Contributor: Volunteers, environmental scientists, and local community members contribute by participating in cleanup activities, providing expertise on waste management, and mobilizing resources

Informed: Partner organizations, local government authorities, and media outlets are informed about the beach cleanup campaign to garner support, coordinate efforts, and amplify its impact

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Comparing the DACI Framework with Similar Models 

Apart from the DACI framework, project managers can try other group decision-making techniques, such as RACI or RAPID, depending on the requirements of their project. 

1. RACI 

RACI stands for Responsible, Accountable, Consulted, and Informed.

While it’s quite similar to DACI, the primary difference is that RACI prioritizes individual responsibilities, as opposed to DACI’s decision-based approach to project management.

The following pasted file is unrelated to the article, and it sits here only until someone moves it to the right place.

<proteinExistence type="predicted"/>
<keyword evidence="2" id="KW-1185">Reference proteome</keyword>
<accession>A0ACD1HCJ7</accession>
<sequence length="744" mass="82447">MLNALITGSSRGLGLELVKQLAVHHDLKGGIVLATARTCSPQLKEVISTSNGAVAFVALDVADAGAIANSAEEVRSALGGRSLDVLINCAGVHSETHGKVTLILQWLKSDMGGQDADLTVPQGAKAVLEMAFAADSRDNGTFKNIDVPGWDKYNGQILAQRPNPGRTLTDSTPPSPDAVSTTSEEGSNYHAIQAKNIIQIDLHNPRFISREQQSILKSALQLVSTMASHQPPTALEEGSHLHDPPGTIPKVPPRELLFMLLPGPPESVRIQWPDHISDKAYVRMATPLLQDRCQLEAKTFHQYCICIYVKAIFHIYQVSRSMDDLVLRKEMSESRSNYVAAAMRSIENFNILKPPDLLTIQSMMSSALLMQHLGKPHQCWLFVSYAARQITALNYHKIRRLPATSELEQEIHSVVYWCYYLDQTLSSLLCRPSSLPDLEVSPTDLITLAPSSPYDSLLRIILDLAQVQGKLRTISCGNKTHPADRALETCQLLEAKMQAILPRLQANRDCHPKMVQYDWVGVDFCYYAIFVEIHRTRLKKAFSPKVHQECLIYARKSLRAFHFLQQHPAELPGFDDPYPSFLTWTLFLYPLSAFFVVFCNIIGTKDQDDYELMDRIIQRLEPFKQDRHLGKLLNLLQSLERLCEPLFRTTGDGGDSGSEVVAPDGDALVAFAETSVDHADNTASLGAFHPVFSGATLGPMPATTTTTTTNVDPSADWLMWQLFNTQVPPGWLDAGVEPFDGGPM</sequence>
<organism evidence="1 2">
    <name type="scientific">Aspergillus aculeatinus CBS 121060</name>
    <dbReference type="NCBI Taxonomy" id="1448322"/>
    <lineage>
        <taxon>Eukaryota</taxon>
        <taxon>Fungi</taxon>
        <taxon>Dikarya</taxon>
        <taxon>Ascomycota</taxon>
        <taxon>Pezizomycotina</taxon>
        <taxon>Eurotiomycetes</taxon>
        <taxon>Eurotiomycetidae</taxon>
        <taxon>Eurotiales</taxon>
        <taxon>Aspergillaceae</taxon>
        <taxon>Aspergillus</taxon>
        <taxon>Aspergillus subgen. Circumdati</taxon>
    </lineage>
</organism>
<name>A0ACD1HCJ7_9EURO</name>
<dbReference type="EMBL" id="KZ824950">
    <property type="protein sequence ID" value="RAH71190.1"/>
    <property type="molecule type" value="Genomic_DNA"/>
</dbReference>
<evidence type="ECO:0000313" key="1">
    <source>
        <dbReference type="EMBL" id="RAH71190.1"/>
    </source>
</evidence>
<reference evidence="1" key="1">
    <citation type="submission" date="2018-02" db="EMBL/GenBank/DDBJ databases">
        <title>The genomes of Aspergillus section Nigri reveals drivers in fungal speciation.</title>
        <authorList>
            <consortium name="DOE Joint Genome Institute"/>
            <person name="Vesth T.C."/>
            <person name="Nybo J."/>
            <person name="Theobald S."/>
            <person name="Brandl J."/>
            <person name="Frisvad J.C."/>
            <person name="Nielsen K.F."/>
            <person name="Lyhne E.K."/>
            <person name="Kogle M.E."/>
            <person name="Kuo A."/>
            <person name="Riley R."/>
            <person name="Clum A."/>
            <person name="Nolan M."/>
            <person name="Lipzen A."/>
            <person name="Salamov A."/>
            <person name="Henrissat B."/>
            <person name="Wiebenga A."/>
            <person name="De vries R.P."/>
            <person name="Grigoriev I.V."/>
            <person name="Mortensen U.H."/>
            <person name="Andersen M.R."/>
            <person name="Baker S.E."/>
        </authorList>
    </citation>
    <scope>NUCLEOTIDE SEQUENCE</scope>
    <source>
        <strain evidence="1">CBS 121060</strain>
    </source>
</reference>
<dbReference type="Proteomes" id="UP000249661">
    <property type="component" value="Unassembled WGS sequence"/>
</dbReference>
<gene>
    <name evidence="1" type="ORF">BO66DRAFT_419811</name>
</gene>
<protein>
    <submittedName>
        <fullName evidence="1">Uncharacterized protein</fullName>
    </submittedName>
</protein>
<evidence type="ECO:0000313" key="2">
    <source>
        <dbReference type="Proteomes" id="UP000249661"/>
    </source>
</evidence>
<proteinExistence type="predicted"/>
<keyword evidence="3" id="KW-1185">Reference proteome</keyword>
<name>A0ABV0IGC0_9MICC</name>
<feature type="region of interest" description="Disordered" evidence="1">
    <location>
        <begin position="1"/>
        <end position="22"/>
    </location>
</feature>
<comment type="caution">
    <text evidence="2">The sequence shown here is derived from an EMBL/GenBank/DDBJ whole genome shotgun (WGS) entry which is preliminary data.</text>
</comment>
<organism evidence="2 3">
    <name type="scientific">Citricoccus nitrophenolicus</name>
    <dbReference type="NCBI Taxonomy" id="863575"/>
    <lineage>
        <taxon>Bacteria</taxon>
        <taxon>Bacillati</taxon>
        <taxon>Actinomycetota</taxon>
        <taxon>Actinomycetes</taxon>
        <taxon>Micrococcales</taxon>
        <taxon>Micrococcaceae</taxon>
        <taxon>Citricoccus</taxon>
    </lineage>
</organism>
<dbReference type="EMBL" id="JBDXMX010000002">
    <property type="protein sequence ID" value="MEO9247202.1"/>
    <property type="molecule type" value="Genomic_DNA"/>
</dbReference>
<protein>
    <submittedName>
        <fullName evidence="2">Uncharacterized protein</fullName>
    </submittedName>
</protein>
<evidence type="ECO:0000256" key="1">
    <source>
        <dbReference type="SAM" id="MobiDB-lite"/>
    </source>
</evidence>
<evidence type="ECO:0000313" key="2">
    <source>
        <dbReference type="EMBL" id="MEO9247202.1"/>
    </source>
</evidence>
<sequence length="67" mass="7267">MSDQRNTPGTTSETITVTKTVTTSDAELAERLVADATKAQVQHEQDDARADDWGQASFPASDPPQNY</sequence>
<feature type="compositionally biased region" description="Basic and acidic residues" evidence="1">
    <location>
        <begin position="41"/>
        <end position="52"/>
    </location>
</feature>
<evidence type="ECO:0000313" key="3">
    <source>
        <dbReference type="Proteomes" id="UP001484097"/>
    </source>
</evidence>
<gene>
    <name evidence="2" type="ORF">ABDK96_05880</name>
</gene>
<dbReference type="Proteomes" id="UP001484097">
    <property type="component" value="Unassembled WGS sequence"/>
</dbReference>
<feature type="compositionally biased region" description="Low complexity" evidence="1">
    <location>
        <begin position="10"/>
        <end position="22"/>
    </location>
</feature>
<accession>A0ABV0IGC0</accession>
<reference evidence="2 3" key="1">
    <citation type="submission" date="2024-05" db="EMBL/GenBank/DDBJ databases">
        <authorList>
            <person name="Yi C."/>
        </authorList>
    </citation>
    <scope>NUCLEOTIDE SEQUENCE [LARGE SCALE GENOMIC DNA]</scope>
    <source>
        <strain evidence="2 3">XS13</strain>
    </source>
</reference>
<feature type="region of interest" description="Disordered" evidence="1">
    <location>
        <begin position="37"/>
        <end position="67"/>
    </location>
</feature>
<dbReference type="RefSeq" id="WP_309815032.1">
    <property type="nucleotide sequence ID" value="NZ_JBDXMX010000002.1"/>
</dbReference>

DACI appoints a single Driver per task, but in the RACI matrix, multiple responsibility holders for each task can exist. 

When should you use the RACI model?

The RACI model is effective when a project is divided into many small tasks or the organization wants to increase employee and stakeholder engagement. 

2. RAPID

RAPID stands for Recommend, Agree, Perform, Input, Decide.

While both DACI and RAPID have a role focused on leading the effort (Driver in DACI and Recommend in RAPID), the approach is a little different. 

The Driver in DACI initiates and leads the decision-making process, whereas the Recommend role in RAPID focuses on developing recommendations for a decision.

When should you use the RAPID model?